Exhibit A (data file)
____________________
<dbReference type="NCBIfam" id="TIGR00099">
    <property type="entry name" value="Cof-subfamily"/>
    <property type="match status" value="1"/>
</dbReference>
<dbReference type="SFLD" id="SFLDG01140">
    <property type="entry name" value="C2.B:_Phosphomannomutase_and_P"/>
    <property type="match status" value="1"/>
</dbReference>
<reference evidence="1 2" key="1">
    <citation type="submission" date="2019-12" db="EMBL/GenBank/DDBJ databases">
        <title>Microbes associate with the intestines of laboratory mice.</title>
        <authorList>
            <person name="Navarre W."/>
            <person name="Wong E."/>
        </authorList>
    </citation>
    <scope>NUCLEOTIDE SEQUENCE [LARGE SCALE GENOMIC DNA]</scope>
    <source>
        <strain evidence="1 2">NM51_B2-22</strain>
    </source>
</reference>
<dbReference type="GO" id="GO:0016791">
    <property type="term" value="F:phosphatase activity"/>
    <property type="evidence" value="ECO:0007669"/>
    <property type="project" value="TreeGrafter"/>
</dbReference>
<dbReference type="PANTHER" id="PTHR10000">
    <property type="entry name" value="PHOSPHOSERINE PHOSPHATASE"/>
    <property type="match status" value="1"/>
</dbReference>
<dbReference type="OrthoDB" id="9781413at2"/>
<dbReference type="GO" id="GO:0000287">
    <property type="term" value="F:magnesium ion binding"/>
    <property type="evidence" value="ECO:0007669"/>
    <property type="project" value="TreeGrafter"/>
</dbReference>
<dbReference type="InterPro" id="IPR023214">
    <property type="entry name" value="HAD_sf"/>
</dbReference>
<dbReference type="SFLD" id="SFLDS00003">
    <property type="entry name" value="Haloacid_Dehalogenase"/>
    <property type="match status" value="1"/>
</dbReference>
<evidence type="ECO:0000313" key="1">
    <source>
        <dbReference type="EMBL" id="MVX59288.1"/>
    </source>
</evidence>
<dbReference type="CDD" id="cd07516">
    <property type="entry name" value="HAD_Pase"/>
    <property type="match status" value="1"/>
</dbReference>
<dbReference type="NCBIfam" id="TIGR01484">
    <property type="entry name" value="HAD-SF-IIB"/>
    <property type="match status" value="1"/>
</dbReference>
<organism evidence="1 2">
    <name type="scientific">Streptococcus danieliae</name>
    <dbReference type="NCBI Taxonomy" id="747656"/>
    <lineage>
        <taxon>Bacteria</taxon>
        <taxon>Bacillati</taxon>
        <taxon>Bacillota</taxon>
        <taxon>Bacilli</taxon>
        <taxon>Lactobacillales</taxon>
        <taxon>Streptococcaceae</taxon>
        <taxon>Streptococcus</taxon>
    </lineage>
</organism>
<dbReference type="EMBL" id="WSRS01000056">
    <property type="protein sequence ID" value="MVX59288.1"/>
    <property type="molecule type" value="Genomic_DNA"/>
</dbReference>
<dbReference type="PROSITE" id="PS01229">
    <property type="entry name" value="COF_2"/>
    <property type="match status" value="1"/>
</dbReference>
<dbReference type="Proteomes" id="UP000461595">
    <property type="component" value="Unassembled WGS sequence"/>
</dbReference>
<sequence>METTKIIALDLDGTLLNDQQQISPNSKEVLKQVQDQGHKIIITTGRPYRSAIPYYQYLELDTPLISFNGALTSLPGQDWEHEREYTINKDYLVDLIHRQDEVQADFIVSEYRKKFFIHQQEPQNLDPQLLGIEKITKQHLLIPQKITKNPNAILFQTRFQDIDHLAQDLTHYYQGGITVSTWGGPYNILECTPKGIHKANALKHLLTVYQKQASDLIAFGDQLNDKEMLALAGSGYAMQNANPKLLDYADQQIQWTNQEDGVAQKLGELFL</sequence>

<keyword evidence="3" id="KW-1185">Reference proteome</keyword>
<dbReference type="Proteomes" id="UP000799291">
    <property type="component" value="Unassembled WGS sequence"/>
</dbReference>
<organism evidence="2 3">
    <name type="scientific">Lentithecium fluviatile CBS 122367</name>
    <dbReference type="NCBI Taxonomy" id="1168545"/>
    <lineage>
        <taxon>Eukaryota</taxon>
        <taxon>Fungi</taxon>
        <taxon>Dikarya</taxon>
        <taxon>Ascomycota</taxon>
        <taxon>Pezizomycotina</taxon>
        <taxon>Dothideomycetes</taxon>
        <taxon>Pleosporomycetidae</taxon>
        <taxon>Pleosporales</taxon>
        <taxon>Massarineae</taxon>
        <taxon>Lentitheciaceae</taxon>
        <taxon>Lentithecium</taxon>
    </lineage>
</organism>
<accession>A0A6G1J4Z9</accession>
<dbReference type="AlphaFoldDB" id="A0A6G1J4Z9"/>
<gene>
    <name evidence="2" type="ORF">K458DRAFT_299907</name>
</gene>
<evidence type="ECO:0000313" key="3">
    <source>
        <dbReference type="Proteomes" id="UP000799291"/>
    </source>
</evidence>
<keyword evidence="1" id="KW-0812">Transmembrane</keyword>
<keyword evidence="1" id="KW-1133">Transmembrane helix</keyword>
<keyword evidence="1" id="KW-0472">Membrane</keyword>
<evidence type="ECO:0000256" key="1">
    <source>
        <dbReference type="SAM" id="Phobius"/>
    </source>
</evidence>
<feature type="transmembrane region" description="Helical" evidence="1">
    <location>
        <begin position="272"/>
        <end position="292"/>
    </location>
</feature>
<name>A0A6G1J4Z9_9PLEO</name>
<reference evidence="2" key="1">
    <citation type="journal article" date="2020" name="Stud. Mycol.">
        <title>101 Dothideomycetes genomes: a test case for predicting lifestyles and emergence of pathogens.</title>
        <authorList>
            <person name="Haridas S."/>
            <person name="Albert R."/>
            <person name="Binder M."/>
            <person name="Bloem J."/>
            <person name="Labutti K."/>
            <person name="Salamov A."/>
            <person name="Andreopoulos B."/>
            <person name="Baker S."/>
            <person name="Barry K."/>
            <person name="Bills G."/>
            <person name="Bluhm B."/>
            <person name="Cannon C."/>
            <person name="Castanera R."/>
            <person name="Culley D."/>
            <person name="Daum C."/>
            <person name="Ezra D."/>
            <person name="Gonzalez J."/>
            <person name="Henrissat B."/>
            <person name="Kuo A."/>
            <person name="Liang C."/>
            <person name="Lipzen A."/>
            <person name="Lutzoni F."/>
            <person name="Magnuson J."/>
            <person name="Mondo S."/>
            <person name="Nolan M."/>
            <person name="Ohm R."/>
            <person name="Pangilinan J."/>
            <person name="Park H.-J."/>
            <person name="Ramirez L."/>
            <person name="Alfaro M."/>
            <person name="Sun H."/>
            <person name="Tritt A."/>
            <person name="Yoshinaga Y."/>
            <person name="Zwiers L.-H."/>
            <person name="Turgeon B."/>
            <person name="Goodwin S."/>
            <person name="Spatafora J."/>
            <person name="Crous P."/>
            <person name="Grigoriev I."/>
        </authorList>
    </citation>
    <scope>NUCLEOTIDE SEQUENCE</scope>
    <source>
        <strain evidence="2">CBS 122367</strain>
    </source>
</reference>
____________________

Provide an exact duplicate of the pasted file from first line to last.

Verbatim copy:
<dbReference type="NCBIfam" id="TIGR00099">
    <property type="entry name" value="Cof-subfamily"/>
    <property type="match status" value="1"/>
</dbReference>
<dbReference type="SFLD" id="SFLDG01140">
    <property type="entry name" value="C2.B:_Phosphomannomutase_and_P"/>
    <property type="match status" value="1"/>
</dbReference>
<reference evidence="1 2" key="1">
    <citation type="submission" date="2019-12" db="EMBL/GenBank/DDBJ databases">
        <title>Microbes associate with the intestines of laboratory mice.</title>
        <authorList>
            <person name="Navarre W."/>
            <person name="Wong E."/>
        </authorList>
    </citation>
    <scope>NUCLEOTIDE SEQUENCE [LARGE SCALE GENOMIC DNA]</scope>
    <source>
        <strain evidence="1 2">NM51_B2-22</strain>
    </source>
</reference>
<dbReference type="GO" id="GO:0016791">
    <property type="term" value="F:phosphatase activity"/>
    <property type="evidence" value="ECO:0007669"/>
    <property type="project" value="TreeGrafter"/>
</dbReference>
<dbReference type="PANTHER" id="PTHR10000">
    <property type="entry name" value="PHOSPHOSERINE PHOSPHATASE"/>
    <property type="match status" value="1"/>
</dbReference>
<dbReference type="OrthoDB" id="9781413at2"/>
<dbReference type="GO" id="GO:0000287">
    <property type="term" value="F:magnesium ion binding"/>
    <property type="evidence" value="ECO:0007669"/>
    <property type="project" value="TreeGrafter"/>
</dbReference>
<dbReference type="InterPro" id="IPR023214">
    <property type="entry name" value="HAD_sf"/>
</dbReference>
<dbReference type="SFLD" id="SFLDS00003">
    <property type="entry name" value="Haloacid_Dehalogenase"/>
    <property type="match status" value="1"/>
</dbReference>
<evidence type="ECO:0000313" key="1">
    <source>
        <dbReference type="EMBL" id="MVX59288.1"/>
    </source>
</evidence>
<dbReference type="CDD" id="cd07516">
    <property type="entry name" value="HAD_Pase"/>
    <property type="match status" value="1"/>
</dbReference>
<dbReference type="NCBIfam" id="TIGR01484">
    <property type="entry name" value="HAD-SF-IIB"/>
    <property type="match status" value="1"/>
</dbReference>
<organism evidence="1 2">
    <name type="scientific">Streptococcus danieliae</name>
    <dbReference type="NCBI Taxonomy" id="747656"/>
    <lineage>
        <taxon>Bacteria</taxon>
        <taxon>Bacillati</taxon>
        <taxon>Bacillota</taxon>
        <taxon>Bacilli</taxon>
        <taxon>Lactobacillales</taxon>
        <taxon>Streptococcaceae</taxon>
        <taxon>Streptococcus</taxon>
    </lineage>
</organism>
<dbReference type="EMBL" id="WSRS01000056">
    <property type="protein sequence ID" value="MVX59288.1"/>
    <property type="molecule type" value="Genomic_DNA"/>
</dbReference>
<dbReference type="PROSITE" id="PS01229">
    <property type="entry name" value="COF_2"/>
    <property type="match status" value="1"/>
</dbReference>
<dbReference type="Proteomes" id="UP000461595">
    <property type="component" value="Unassembled WGS sequence"/>
</dbReference>
<sequence>METTKIIALDLDGTLLNDQQQISPNSKEVLKQVQDQGHKIIITTGRPYRSAIPYYQYLELDTPLISFNGALTSLPGQDWEHEREYTINKDYLVDLIHRQDEVQADFIVSEYRKKFFIHQQEPQNLDPQLLGIEKITKQHLLIPQKITKNPNAILFQTRFQDIDHLAQDLTHYYQGGITVSTWGGPYNILECTPKGIHKANALKHLLTVYQKQASDLIAFGDQLNDKEMLALAGSGYAMQNANPKLLDYADQQIQWTNQEDGVAQKLGELFL</sequence>

<keyword evidence="3" id="KW-1185">Reference proteome</keyword>
<dbReference type="Proteomes" id="UP000799291">
    <property type="component" value="Unassembled WGS sequence"/>
</dbReference>
<organism evidence="2 3">
    <name type="scientific">Lentithecium fluviatile CBS 122367</name>
    <dbReference type="NCBI Taxonomy" id="1168545"/>
    <lineage>
        <taxon>Eukaryota</taxon>
        <taxon>Fungi</taxon>
        <taxon>Dikarya</taxon>
        <taxon>Ascomycota</taxon>
        <taxon>Pezizomycotina</taxon>
        <taxon>Dothideomycetes</taxon>
        <taxon>Pleosporomycetidae</taxon>
        <taxon>Pleosporales</taxon>
        <taxon>Massarineae</taxon>
        <taxon>Lentitheciaceae</taxon>
        <taxon>Lentithecium</taxon>
    </lineage>
</organism>
<accession>A0A6G1J4Z9</accession>
<dbReference type="AlphaFoldDB" id="A0A6G1J4Z9"/>
<gene>
    <name evidence="2" type="ORF">K458DRAFT_299907</name>
</gene>
<evidence type="ECO:0000313" key="3">
    <source>
        <dbReference type="Proteomes" id="UP000799291"/>
    </source>
</evidence>
<keyword evidence="1" id="KW-0812">Transmembrane</keyword>
<keyword evidence="1" id="KW-1133">Transmembrane helix</keyword>
<keyword evidence="1" id="KW-0472">Membrane</keyword>
<evidence type="ECO:0000256" key="1">
    <source>
        <dbReference type="SAM" id="Phobius"/>
    </source>
</evidence>
<feature type="transmembrane region" description="Helical" evidence="1">
    <location>
        <begin position="272"/>
        <end position="292"/>
    </location>
</feature>
<name>A0A6G1J4Z9_9PLEO</name>
<reference evidence="2" key="1">
    <citation type="journal article" date="2020" name="Stud. Mycol.">
        <title>101 Dothideomycetes genomes: a test case for predicting lifestyles and emergence of pathogens.</title>
        <authorList>
            <person name="Haridas S."/>
            <person name="Albert R."/>
            <person name="Binder M."/>
            <person name="Bloem J."/>
            <person name="Labutti K."/>
            <person name="Salamov A."/>
            <person name="Andreopoulos B."/>
            <person name="Baker S."/>
            <person name="Barry K."/>
            <person name="Bills G."/>
            <person name="Bluhm B."/>
            <person name="Cannon C."/>
            <person name="Castanera R."/>
            <person name="Culley D."/>
            <person name="Daum C."/>
            <person name="Ezra D."/>
            <person name="Gonzalez J."/>
            <person name="Henrissat B."/>
            <person name="Kuo A."/>
            <person name="Liang C."/>
            <person name="Lipzen A."/>
            <person name="Lutzoni F."/>
            <person name="Magnuson J."/>
            <person name="Mondo S."/>
            <person name="Nolan M."/>
            <person name="Ohm R."/>
            <person name="Pangilinan J."/>
            <person name="Park H.-J."/>
            <person name="Ramirez L."/>
            <person name="Alfaro M."/>
            <person name="Sun H."/>
            <person name="Tritt A."/>
            <person name="Yoshinaga Y."/>
            <person name="Zwiers L.-H."/>
            <person name="Turgeon B."/>
            <person name="Goodwin S."/>
            <person name="Spatafora J."/>
            <person name="Crous P."/>
            <person name="Grigoriev I."/>
        </authorList>
    </citation>
    <scope>NUCLEOTIDE SEQUENCE</scope>
    <source>
        <strain evidence="2">CBS 122367</strain>
    </source>
</reference>